Chief Technology Officer Mike Elliott explained why Mercedes is still skeptical about the FIA’s anti-bouncing measures and where the limit would have been exceeded in the last Formula 1 race.
The World Automobile Federation (FIA) plans to introduce a limit value for the so-called bouncing of Formula 1 cars in 2022. Mercedes is skeptical. Probably also because the W13 is extremely badly affected by bouncing. Chief Technology Officer Mike Elliott says frankly: “If we had that [FIA-] Using metrics a few races ago, we wouldn’t have gotten through in Baku.”
Because that is also part of the announced FIA measures: If a team bounces over the specified limit from the French Grand Prix in Le Castellet, there is a risk of exclusion from the further event if no suitable vote is found.
But would the world association really go so far and ban cars from starting? Elliott says, “I don’t think anyone wants a situation where cars can’t race or get thrown out because the problems can’t be solved.”
However, it remains to be seen how the teams on site would deal with such a situation. “The question is: If someone is over the limit, can you still get it resolved on the race weekend? Time will tell if we find the right way to deal with these limits and if that puts us in the right direction without harming the show.” says Eliott.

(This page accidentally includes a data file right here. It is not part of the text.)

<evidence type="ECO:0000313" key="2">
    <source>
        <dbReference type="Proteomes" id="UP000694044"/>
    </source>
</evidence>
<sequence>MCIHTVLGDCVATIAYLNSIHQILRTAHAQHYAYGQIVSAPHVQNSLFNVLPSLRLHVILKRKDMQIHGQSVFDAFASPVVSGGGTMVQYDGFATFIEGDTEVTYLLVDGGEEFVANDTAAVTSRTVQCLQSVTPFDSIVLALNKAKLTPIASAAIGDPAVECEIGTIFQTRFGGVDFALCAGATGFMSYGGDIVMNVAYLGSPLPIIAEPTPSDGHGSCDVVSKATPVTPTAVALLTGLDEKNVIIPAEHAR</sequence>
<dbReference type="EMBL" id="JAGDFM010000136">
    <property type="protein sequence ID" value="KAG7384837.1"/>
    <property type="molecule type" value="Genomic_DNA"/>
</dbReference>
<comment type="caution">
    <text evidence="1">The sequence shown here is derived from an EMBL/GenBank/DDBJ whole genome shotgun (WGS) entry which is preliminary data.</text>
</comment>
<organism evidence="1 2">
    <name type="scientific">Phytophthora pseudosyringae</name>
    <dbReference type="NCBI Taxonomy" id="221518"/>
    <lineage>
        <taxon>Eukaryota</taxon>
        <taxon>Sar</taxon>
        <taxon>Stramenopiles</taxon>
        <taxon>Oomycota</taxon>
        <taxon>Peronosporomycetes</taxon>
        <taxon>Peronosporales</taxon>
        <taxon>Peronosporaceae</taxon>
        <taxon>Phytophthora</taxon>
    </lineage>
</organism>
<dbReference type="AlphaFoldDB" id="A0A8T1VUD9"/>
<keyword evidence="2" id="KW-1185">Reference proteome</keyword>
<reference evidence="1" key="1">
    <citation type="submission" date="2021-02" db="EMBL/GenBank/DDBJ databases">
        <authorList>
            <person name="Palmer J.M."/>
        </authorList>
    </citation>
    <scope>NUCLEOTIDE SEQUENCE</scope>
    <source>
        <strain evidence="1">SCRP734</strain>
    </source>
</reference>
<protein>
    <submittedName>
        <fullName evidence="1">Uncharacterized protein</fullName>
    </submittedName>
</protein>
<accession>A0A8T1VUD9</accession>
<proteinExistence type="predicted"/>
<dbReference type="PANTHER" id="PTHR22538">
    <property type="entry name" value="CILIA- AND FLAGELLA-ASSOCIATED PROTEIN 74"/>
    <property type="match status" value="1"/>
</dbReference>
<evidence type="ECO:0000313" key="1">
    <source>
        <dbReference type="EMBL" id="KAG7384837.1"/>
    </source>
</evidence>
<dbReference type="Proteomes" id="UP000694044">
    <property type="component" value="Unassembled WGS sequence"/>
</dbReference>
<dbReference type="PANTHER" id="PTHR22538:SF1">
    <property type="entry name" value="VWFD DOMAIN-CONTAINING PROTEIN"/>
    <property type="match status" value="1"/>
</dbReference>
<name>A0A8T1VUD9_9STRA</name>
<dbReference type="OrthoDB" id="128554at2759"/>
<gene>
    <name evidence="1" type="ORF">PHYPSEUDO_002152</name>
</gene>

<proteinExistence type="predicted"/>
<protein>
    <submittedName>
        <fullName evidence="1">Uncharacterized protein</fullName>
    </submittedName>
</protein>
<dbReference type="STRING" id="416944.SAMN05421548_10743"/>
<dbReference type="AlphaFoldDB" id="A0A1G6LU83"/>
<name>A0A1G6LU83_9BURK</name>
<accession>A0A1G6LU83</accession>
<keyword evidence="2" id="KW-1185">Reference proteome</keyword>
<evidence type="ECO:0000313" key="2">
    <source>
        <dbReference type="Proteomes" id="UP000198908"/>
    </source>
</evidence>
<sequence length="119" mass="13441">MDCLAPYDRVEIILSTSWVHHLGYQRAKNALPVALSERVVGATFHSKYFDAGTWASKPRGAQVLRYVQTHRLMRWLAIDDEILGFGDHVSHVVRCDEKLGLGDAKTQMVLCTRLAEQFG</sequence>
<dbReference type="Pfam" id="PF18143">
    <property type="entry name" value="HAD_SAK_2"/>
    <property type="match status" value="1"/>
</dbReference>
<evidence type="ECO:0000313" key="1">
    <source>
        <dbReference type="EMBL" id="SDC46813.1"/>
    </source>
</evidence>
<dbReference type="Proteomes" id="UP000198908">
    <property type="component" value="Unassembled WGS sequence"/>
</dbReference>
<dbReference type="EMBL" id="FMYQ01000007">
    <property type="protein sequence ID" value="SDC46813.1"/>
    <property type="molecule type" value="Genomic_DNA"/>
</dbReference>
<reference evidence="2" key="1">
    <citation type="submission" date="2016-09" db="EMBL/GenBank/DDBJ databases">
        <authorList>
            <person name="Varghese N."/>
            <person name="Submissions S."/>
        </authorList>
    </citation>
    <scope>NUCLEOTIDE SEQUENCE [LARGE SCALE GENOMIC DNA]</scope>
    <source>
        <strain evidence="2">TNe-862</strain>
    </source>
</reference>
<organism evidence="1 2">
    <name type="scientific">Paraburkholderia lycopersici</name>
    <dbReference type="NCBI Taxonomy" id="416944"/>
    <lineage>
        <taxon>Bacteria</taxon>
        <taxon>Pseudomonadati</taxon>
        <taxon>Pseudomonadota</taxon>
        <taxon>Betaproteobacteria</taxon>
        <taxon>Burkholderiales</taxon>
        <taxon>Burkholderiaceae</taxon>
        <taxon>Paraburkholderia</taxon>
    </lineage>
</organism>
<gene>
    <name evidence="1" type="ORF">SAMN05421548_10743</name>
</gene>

Bouncing situation eases at Silverstone
For the moment, the bouncing situation has relaxed. “On Friday at Silverstone we wouldn’t even have reached the threshold,” explains the Mercedes technical director. But he also says: That could be a route-specific outlier into the positive.
Because: “We saw a lot of bouncing on the most recent routes. But that’s also because these routes were very bumpy and we drive very stiff cars. If I think of Budapest, for example, then it could be for the same reasons difficult for the teams.”
“Nevertheless, I think we’re all getting the hang of things,” says Elliott. “We understand the problems and are developing the cars further. So hopefully we’re moving away from bouncing.”
Everything else is a matter for the FIA, which, according to Elliott, is further developing its bouncing processes. “You want to see how you can actually put it into practice. It should be exciting to see how the thing is then applied during the course of the season. Let’s wait and see.”